It seems like every year, as summer comes and gas prices go up, we end up with several articles about how gas prices are busting family's budgets.
Single mom Esther Guzman is used to juggling her family finances. But lately, it's gotten harder to make ends meet.
So says the article, with a picture of Ms Guzman climbing into an enormous vehicle. But who can blame her? She has 4 kids and makes $11/hr with $400/mo in child support (meaning her ex is probably not making much more than she is). Having 4 kids probably wasn't the smartest idea in the world, but its a little late for that. But not too late to continue a cycle of poor spending and backwards priorities.
Recently, to help pay for senior pictures and a prom dress for her 18-year-old daughter, Esther Bonilla, Guzman was forced to pay less than what she owed for utilities.
You read that right. She didn't pay her utility bill because she bought a prom dress for her daughter. Apparently a nice prom dress is more important than having electricity.
Now my concern is, am I going to be able to cover the utility bill or the rent?" she says. "I can't cover all my bills; I really can't.
Of course you can't. But don't blame high gas prices. Yes, the prices are up, but you can't pay your utility bills because you bought a prom dress. Or take the "facilities assistant" who was driving 66 miles each way for a job that paid $7.25 an hour.
"I'm spending almost half my paycheck every two weeks on gas," Davison says.
No kidding! You make barely minimum wage, a wage that you can get just about anywhere (she likely has around 20-30 retail stores within 5 miles of her home that would offer hourly wage like that), yet you choose to commute 132 miles a day. She also goes to alcoholics anonymous meetings, but I suspect rather than attend a local chapter, she drives to another city.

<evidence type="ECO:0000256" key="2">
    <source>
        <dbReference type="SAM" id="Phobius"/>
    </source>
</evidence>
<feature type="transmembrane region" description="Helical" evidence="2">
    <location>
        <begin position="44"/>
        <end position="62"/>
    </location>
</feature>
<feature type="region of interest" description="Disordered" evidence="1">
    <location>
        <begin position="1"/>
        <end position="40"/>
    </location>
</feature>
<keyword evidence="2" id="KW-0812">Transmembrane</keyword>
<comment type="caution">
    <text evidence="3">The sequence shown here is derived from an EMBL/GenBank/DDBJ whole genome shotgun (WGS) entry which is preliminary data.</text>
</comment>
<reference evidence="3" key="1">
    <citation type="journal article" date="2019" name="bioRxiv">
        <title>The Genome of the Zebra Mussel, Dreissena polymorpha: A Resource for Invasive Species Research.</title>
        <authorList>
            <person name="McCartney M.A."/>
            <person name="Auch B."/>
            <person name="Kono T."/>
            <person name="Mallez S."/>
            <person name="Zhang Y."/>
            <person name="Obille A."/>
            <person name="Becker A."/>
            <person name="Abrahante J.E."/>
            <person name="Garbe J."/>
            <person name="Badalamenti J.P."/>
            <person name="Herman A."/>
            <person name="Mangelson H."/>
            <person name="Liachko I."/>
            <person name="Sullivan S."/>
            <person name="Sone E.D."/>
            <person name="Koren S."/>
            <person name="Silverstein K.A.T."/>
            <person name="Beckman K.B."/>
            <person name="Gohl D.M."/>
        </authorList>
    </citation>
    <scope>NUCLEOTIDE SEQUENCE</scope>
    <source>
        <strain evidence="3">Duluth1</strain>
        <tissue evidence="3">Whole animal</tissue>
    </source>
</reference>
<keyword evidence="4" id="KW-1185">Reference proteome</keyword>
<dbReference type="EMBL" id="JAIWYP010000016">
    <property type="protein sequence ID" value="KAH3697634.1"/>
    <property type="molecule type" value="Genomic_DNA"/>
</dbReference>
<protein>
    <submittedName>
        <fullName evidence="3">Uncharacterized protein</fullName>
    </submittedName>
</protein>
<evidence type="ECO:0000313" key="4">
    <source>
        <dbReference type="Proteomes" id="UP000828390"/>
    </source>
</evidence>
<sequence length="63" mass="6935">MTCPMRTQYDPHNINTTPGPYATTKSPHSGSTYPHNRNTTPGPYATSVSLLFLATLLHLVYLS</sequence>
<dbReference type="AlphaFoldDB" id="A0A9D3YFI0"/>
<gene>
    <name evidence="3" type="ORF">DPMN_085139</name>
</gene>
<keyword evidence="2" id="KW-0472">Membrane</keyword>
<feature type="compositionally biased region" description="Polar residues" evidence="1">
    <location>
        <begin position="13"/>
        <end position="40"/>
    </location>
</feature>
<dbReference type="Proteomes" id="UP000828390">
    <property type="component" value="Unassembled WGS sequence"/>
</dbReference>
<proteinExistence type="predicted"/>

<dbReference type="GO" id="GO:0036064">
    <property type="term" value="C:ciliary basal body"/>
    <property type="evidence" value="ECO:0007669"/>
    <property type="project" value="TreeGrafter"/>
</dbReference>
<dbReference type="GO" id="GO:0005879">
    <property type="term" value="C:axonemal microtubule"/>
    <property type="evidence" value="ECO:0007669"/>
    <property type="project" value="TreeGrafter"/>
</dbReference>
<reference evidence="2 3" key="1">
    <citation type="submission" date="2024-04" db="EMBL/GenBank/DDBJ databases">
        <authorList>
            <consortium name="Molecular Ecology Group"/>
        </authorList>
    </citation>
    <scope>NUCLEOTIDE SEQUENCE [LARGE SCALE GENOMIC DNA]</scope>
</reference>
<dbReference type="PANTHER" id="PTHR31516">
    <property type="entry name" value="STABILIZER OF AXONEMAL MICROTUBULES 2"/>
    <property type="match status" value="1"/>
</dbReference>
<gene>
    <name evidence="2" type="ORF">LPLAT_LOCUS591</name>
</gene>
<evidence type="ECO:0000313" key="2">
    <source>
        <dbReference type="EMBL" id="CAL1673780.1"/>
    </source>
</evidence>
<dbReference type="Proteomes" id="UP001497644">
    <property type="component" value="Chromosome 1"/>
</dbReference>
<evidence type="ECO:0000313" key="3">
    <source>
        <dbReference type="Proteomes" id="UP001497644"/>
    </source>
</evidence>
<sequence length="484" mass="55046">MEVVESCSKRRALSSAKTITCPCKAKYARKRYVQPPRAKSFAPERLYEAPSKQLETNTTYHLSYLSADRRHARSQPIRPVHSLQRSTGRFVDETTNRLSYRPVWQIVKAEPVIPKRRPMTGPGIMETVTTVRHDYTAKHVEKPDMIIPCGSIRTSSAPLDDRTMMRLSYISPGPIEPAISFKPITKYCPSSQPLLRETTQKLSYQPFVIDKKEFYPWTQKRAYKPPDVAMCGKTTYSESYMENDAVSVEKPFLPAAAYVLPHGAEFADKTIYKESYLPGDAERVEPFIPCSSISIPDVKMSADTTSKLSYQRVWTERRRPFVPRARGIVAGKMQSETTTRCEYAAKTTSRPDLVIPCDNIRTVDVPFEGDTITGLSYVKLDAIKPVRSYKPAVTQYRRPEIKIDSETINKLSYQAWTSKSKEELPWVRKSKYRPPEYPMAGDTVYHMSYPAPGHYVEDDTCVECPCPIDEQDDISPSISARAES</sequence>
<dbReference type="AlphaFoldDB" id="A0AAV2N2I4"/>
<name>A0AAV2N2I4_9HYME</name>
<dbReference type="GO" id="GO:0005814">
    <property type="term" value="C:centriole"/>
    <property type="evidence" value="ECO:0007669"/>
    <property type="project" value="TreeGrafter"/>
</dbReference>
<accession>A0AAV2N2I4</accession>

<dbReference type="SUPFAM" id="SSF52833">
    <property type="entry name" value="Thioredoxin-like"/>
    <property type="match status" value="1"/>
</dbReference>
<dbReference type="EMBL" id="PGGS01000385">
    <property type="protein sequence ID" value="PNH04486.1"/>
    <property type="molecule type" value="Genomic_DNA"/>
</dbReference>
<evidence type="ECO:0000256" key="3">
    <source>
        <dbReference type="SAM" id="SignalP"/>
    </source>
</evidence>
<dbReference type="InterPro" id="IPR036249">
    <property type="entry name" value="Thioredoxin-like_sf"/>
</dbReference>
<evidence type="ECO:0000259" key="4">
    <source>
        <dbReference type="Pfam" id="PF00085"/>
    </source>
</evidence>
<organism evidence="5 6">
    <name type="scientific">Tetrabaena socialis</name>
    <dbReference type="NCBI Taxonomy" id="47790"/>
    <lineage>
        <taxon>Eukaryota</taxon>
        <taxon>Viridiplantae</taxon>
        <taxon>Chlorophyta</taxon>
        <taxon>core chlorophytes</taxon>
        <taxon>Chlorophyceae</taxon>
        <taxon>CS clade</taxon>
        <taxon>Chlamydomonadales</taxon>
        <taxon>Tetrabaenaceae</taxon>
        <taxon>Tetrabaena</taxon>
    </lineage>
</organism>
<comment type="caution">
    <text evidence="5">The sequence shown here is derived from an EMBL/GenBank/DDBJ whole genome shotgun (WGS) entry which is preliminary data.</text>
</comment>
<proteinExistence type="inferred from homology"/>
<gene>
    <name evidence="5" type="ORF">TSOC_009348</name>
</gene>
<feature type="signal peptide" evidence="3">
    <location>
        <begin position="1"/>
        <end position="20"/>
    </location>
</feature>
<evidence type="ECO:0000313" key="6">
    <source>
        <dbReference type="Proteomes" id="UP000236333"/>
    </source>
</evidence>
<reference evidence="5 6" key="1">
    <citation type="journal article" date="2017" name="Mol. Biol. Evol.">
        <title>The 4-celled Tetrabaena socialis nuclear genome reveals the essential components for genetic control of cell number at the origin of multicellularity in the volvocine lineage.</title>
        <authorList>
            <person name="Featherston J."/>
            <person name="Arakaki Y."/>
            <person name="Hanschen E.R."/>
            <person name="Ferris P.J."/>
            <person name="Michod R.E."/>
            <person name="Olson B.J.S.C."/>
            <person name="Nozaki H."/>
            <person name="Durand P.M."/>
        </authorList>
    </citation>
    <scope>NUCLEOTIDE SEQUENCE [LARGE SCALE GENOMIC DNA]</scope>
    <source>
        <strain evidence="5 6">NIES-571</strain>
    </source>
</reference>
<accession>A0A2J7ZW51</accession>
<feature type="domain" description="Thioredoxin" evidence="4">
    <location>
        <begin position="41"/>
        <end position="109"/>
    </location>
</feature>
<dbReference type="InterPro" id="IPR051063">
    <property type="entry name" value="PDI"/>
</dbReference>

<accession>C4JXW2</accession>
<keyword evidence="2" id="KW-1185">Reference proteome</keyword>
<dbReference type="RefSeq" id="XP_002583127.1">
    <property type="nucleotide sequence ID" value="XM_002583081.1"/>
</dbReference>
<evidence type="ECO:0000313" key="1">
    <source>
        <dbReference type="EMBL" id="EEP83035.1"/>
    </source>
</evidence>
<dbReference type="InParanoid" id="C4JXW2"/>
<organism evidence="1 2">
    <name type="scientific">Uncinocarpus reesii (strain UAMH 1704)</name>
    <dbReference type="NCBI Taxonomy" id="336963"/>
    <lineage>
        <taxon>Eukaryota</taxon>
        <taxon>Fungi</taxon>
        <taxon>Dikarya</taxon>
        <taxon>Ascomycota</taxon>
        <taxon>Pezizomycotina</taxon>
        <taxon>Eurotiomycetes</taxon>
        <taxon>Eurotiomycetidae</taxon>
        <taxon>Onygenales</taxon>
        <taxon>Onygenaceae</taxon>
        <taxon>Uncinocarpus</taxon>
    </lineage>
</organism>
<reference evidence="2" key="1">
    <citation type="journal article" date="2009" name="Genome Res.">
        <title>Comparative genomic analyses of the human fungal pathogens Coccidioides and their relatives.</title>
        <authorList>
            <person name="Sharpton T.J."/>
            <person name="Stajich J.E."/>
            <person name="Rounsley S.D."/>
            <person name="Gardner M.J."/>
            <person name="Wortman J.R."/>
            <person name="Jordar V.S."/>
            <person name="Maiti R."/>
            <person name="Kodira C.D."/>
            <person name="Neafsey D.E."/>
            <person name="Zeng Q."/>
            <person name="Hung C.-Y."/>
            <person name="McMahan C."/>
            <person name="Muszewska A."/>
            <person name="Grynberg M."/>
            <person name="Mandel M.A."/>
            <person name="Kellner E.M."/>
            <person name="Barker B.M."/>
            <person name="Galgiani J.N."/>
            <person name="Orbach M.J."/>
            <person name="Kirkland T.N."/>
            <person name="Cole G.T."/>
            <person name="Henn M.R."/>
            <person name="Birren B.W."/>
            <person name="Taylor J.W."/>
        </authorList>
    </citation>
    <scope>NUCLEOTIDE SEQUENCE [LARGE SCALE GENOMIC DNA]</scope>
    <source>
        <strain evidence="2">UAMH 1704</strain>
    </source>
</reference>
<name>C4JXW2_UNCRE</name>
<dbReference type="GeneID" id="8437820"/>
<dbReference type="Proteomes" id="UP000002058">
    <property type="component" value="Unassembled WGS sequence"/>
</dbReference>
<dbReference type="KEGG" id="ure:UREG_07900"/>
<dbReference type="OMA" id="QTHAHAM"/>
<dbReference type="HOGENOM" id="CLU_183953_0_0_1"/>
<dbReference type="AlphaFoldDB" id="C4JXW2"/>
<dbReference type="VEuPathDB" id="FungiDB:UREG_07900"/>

Poorer families tend to live in central cities, but the strongest job growth in recent years has been in the suburbs, according to UCLA professor Matthew Kahn. From 1994 to 2000, the latest data available, there was a 10% increase in jobs in ZIP codes within five miles of city centers in the USA. In that same period, there was a 23% jump in jobs more than five miles but less than 25 miles from city centers, Kahn says.
Agreed. But if you are low income minimum wage, there are jobs everywhere. Go apply at Target; you need no education, start off at $7/hr, they are everywhere in suburbs AND inner city and if you live in the city, which the article says most low income families do, public transportation IS available.
"Those commutes aren't really well-facilitated by public transit," Raphael says. "Owning a car can actually be quite important."
Well yes, when you choose to drive 130 miles a day for no apparent reason.
Tyrone Vincent of Donaldsonville, La., estimates his 1991 Cadillac DeVille gets about 16 miles a gallon. The 48-year-old disabled veteran, who lives in a FEMA-provided trailer, usually makes the 120-mile round trip to New Orleans about three times a week to see family and to volunteer. But the trip has become too expensive, and Vincent, who lives on $2,400 a month he gets from the government, doesn't have the money to buy a new, more fuel-efficient car. He's had to cut back on trips to New Orleans.
What I wouldn't give to go on a trip 3 times a week. 16 miles to the gallon on a 1991 Cadillac is pretty poor. Can't buy a new, more fuel-efficient car? Why not buy a 1991 GEO METRO. It gets 40mpg and you wouldn't have any more 'repair' costs than the Cadillac, since they are the same age and in fact the Metro is probably a heck of a lot cheaper to maintain. You could probably sell the Caddy for the same cost of the Metro. Skip a week of trips to New Orleans and you'll have enough saved up for the taxes right there. Why do you have to buy a new car to get more efficiency?
At the end we finally meet someone who is struggling with gas prices, a mother of 3 who has cut back all she can and is facing medical bills.
The point? Yes, gas prices are up, but when you are purposely avoiding paying bills to buy prom dresses, take trips out of town every other day in a gas guzzler, and needlessly commute 150 miles a day for a minimum wage job, why is changing your spending/driving habits such a ridiculous suggestion?